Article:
Dave Boling: 'Wizard' head coach Mike Macdonald is Seattle's most important young prospect as draft concludes

Apr. 27—RENTON, Wash. — This young prospect seems promising, even if somewhat light on experience and new to his position.

This newcomer's ability to fill the role of a departed veteran will be more crucial to the success of the Seattle Seahawks in coming years than any player drafted this week.

The workings of rookie head coach Mike Macdonald received extended public exposure during the NFL draft.

First impression: Macdonald seems serious, intense, focused. All business. Eager to earn his stripes.

He's 36 — a youthful 36 — but it's obvious that he understands the gravity of his position, and the pressures that come with it.

Imagine how massive is the step from NFL defensive coordinator (for two seasons with Baltimore) to being head coach of the Seahawks, with all the external duties and distractions that attend the job.

Compounding those challenges is the reality that he's being asked to replace the winningest coach in franchise history, who also was extremely popular with fans and coworkers.

Pete Carroll was a big-personality coach who ran this operation for 14 years. He filled this building with energy and magnetism. And in collaboration with GM John Schneider, the charismatic Carroll constructed a legacy of 10 playoff appearances.

He left big Air Monarchs to fill when he was dismissed.

Macdonald appropriately understands that his best approach is to be himself rather than attempting to be the next Carroll. This weekend he respectfully cited Carroll's residual influence.

Asked what he's seen from the Seahawks in their early offseason workouts, Macdonald said: "I've told the guys, I love our spirit. That's a shout-out to how they've done things here in the past. You feel a hunger, a sense of urgency from them, too."

At times over the years, draft-time news conferences with Carroll and Schneider felt like early scripts for a buddy movie, Carroll the energetic uncle and Schneider the respectful young administrator.

They sometimes finished each other's thoughts while also busting each other's chops. Carroll called him "Johnny," a fond diminutive.

I tried to imagine what this weekend has been like for Carroll, who so obviously and energetically relished the acquisition of promising young talents.

The Virginia Mason headquarters look over the eastern shore of Lake Washington, and for much of Saturday afternoon, a boat carried a lone bass fisherman circling just off the nearest pier. Could that have been Pete, for old-times' sake, trolling for a way to contribute?

So, the obvious question: How will Schneider, now in complete control of personnel, work with the new sidekick?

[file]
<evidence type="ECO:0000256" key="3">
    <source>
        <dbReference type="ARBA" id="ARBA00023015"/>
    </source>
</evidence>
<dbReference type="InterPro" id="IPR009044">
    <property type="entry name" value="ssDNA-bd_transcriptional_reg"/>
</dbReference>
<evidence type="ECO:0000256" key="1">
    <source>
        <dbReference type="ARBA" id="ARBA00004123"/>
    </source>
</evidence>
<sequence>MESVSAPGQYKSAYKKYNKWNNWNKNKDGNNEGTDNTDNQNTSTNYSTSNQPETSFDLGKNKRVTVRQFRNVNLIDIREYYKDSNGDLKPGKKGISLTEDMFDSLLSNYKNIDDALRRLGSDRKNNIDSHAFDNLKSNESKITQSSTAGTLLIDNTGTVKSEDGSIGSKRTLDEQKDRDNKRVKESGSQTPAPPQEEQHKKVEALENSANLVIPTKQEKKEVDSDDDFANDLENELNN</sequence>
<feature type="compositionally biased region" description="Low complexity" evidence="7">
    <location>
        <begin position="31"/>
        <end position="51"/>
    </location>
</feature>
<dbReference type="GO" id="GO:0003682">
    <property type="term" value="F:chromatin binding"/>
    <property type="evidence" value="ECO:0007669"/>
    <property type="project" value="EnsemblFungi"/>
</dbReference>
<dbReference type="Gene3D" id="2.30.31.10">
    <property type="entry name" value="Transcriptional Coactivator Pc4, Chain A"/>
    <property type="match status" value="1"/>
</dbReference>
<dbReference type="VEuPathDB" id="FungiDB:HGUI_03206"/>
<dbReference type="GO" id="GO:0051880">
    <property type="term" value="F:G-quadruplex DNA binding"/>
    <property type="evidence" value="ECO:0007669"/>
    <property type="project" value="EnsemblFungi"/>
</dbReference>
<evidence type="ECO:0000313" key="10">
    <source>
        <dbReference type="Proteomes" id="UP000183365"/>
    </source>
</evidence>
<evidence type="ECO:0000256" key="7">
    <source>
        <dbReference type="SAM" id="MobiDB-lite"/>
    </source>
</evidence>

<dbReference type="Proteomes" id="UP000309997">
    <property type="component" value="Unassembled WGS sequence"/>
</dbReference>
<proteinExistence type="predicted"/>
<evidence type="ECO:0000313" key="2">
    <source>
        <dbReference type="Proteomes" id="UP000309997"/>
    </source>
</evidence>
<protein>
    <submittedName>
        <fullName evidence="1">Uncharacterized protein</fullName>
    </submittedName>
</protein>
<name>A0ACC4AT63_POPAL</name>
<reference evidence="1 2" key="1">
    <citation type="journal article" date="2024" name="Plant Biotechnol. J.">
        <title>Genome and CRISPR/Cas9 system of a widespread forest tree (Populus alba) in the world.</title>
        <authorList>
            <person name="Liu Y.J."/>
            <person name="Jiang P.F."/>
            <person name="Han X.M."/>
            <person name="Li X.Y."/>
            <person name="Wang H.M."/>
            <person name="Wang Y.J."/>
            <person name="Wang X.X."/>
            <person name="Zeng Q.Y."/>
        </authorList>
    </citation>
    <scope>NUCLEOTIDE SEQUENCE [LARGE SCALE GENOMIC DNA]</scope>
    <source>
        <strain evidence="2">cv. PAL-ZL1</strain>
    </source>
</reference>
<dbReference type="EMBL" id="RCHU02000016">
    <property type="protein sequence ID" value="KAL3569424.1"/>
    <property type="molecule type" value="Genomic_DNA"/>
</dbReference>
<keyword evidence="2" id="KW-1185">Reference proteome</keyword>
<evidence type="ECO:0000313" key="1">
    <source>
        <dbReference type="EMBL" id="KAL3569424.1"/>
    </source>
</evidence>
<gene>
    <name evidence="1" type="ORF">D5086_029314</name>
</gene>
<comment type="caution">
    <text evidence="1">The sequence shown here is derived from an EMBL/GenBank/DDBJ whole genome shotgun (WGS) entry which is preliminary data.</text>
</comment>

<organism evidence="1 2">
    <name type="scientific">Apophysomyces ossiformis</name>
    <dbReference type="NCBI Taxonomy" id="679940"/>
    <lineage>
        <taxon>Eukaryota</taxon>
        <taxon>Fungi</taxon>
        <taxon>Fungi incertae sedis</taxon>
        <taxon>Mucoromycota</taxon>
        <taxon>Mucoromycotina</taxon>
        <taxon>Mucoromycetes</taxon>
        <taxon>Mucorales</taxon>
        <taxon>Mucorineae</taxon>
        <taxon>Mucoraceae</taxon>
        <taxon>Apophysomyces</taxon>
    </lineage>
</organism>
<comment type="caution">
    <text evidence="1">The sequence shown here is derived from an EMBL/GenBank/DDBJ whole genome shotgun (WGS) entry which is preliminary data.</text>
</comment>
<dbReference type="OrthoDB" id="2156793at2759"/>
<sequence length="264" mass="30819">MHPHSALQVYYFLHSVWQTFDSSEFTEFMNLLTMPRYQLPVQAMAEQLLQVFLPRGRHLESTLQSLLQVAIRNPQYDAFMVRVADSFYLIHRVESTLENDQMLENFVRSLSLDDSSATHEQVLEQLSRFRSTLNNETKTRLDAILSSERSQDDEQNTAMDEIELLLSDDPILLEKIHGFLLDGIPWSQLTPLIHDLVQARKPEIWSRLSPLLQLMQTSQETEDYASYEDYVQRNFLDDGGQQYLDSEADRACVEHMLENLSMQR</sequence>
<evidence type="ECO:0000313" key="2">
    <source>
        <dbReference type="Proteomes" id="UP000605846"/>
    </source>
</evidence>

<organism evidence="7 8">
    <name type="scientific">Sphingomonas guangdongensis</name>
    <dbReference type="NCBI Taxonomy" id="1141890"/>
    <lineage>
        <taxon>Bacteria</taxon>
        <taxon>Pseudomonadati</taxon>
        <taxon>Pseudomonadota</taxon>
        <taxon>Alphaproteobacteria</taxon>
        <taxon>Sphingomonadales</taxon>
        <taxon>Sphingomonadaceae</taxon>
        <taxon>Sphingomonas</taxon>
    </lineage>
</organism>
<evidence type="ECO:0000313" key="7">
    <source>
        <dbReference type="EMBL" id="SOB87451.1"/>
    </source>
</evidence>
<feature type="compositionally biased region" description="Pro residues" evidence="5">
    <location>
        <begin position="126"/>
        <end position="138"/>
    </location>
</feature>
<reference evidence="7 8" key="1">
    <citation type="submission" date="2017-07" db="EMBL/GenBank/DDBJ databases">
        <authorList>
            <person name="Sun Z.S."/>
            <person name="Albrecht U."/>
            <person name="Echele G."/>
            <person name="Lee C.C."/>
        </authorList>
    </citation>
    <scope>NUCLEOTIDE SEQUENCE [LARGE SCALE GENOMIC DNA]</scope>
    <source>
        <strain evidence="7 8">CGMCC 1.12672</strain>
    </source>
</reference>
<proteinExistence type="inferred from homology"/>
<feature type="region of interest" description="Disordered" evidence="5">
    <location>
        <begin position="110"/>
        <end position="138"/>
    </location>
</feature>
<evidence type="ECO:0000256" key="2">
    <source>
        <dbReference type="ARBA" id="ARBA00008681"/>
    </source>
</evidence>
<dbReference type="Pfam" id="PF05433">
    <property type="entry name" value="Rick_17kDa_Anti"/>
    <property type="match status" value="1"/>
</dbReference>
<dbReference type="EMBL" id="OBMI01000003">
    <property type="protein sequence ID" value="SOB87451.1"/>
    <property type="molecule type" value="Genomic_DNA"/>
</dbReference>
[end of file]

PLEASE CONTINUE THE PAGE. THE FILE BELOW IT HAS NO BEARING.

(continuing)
When asked what he saw of Macdonald through the draft process, Schneider made a list: "Confidence, clarity, well-thought out. No panic."

One could question whether Macdonald's youth would affect his ability to command respect among veteran players. But that could easily be turned around with the perception that somebody who could rise into this position so quickly must be exceptionally sharp.

All will be clarified once the season unfolds. Winning games answers all questions.

Some former Ravens players have called Macdonald a "wizard." His capacity to install and adapt complex defenses made a number of NFL teams eager to hire him.

Macdonald certainly was an accomplished student at Georgia, earning an honors degree and a master's in finance. The carryover from the study of finances? Isn't modern coaching about investment, risk/reward assessment, understanding the market and the competition, statistical analyses?

The feelings among some fans and a few former players were ruffled when it was reported that Macdonald had been responsible for removing pictures of players and historic moments from the headquarters.

Every wall in the building that I saw this weekend was still covered with action photos from back through the years.

So, forget the feng shui and headquarters decor. That stuff has nothing to do with how they will play this season.

Sunday, Macdonald explained. He and his staff respect the history of the organization. "That's what we're chasing," he said. "What we were trying to do with messaging was we want to create our own rallying cries and history."

Macdonald touted nearly every player selected as being "nasty." It seems one of his prerequisites — as it has been here for years — along with other Carroll-Schneider favorites: "grit" and "juice."

This year, a new favored attribute is "anchor."

When Schneider assessed the Hawks' second pick, guard Christian Haynes out of Connecticut, he said "he's got anchor."

Anchor. Not "an" anchor or "good" anchor. Just anchor, as a quality. It implies a player that can't be moved. Stable. Formidable.

That seems to work, also, to describe our first impressions of Macdonald.

This is only an early review, but it seems as if he's another Seahawk rookie eager to prove he has anchor.